The vision for Southwest regional integration driven by a single political party has continued to be a mirage with the defeat suffered by All Progressives Congress (APC) in Oyo State. Although the architects of the regional integration argue that collaboration of the six states within the geographical zone was non-political but to advance their economic, social and cultural interests which had its roots from the First Republic when the region was being governed by Action Group (AG) under the leadership of the late Chief Obafemi Awolowo.
The dominance of a party continued in the region for a greater part of the Second Republic when Unity Party (UPN) held sway in the Southwest between 1979 and 1983, but it has become tough in the current dispensation for a political party to win all the six states and push the regional integration agenda from the same political philosophy.
Labour Party (LP) and Peoples Democratic Party (PDP) controlled Ondo State for many years, while Ogun, Osun, Ekiti and Oyo States had at one time or the other been governed by PDP. With the governorship elections held in Osun and Ekiti States last year, all the six states in the Southwest are now being controlled by the APC, but that will cease by May 29 this year when Engineer Seyi Makinde of PDP will be sworn in as the governor of Oyo State.
A public analyst, Dr. Nureeni Adigun said, “For the purpose of regional integration, Oyo State is key and central because this is the capital of the region, but the governors of the other five states controlled by APC must work harder and show extra love to the new governor of Oyo State who will look like an orphan among them to achieve anything”.
But the question many are asking is, “How did APC lose its goodwill in Oyo State?
That APC lost both the presidential and governorship elections to the PDP was not a surprise to those that have been following the political trajectory of the state especially since 2015 when Governor Abiola Ajimobi won the second term which was unprecedented in the history of the state. However, the governor and his close allies failed to realise that Ajimobi was only fortunate to benefit from the political hurricane of the newly formed APC and President Muhammadu Buhari’s larger than life image in the Southwest and the inability of the opposition to come together which gave him 30.1 per cent of all total votes cast in 2015 to retain his office.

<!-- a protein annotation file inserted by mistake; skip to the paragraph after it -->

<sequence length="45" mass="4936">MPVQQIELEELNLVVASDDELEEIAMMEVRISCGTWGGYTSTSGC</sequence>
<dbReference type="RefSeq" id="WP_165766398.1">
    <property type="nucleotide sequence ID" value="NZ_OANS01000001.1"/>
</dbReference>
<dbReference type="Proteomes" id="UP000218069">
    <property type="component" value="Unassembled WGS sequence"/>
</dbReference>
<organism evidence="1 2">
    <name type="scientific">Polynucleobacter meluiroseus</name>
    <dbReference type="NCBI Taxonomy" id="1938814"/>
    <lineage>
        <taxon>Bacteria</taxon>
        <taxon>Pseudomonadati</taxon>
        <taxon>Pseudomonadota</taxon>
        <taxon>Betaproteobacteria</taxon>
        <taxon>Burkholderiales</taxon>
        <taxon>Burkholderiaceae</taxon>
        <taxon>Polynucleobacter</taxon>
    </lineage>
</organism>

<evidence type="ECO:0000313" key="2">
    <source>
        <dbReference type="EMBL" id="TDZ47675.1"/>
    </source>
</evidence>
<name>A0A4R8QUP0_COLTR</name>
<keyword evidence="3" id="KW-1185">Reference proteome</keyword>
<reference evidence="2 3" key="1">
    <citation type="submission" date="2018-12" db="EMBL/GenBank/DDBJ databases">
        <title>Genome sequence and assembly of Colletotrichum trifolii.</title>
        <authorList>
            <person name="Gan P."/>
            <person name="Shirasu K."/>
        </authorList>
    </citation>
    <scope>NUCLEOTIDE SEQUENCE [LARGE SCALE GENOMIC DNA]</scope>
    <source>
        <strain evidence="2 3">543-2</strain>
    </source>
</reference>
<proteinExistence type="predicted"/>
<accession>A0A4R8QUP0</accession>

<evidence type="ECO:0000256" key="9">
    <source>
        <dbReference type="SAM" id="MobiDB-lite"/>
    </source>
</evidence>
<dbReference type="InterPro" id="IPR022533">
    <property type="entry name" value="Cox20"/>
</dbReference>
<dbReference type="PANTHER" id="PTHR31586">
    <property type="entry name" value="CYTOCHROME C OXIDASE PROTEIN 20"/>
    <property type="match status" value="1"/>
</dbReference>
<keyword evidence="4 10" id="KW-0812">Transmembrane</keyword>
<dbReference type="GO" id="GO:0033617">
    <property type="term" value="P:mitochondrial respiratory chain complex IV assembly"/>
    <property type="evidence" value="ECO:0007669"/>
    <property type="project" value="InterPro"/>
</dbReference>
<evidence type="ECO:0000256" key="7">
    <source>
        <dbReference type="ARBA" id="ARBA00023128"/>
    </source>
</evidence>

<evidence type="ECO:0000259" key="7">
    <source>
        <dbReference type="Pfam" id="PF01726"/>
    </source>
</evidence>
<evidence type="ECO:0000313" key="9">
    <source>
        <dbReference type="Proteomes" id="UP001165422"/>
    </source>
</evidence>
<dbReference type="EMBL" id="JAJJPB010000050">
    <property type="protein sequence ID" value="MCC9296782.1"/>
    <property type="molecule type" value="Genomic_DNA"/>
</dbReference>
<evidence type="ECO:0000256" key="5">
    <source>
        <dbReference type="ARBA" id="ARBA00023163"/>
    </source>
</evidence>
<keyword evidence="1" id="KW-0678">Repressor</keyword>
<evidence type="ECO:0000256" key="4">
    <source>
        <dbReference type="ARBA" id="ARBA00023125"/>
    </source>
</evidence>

But instead of working on that diminishing popularity compared to the margin with which he won in 2011, the praise singers and sycophants went to town and nicknamed him Koseleri (literally meaning one who achieved what never happened) governor. Ajimobi began to see himself not only as a colossus but an emperor who has absolute power to achieve whatever he considered the best and took joy in referring to himself as “constituted authority”, a sobriquet he assumed while addressing students of LAUTECH that protested against several months of industrial action embarked upon by the teaching and non-teaching staff of the university.
Ajimobi’s performance and prudent management of resources was not in doubt, but his alleged arrogance and inability to control his tongue became a political tool that dwarfted his achievements in redefining governance and running of an unusual government.
But the sign of the impending disaster, which was not averted, became public with the parallel congress held last year by the party. That APC was polarized shortly after he won the second term was not in doubt. Ajimobi, who rose to power through the political structure of the former governor of the state, Alhaji Lam Adeshina, had built another structure known as SENACO and the bitter war of attrition between the two groups led to the weakness of the party structure in the state.
While the LAMISTS cried out that they were being marginalized in terms of political appointment and patronage, APC members in SENACO were allegedly grabbing all opportunities and priviledges from the government. Ajimobi and his aides denied this allegation and failed to readjust and extend the goodies to the disgruntled members.
This continued till the party held its primaries, which the group saw as payback time. It took them little efforts to merge forces with the Mandate Forum to form a formidable force against Ajimobi and his SENACO group. Although Ajimobi had his way but the cracks within APC structure made it vulnerable and many enemies within the party worked against its success.
Many of the disenchanted members defected to African Democratic Congress (ADC). But what surprised many observers was the unperturbed disposition of Ajimobi for losing a chunk of party leaders with grassroots supports. But all these were unknown to the national leadership of the party, which trusted Ajimobi so much that he was made a peacemaker to other states where there were internal crisis.
His face-off with the Minister of Communications, Adebayo Shittu was said to be poorly handled. Although many have argued that the Minister, who rose to the position through his personal relationship with President Muhammadu Buhari, has “no electoral value” but keeping him as an enemy within the party was strategically wrong for a party that wanted to win an election. Shittu publicly declared that he would work against his anointed candidate, Bayo Adelabu and he did.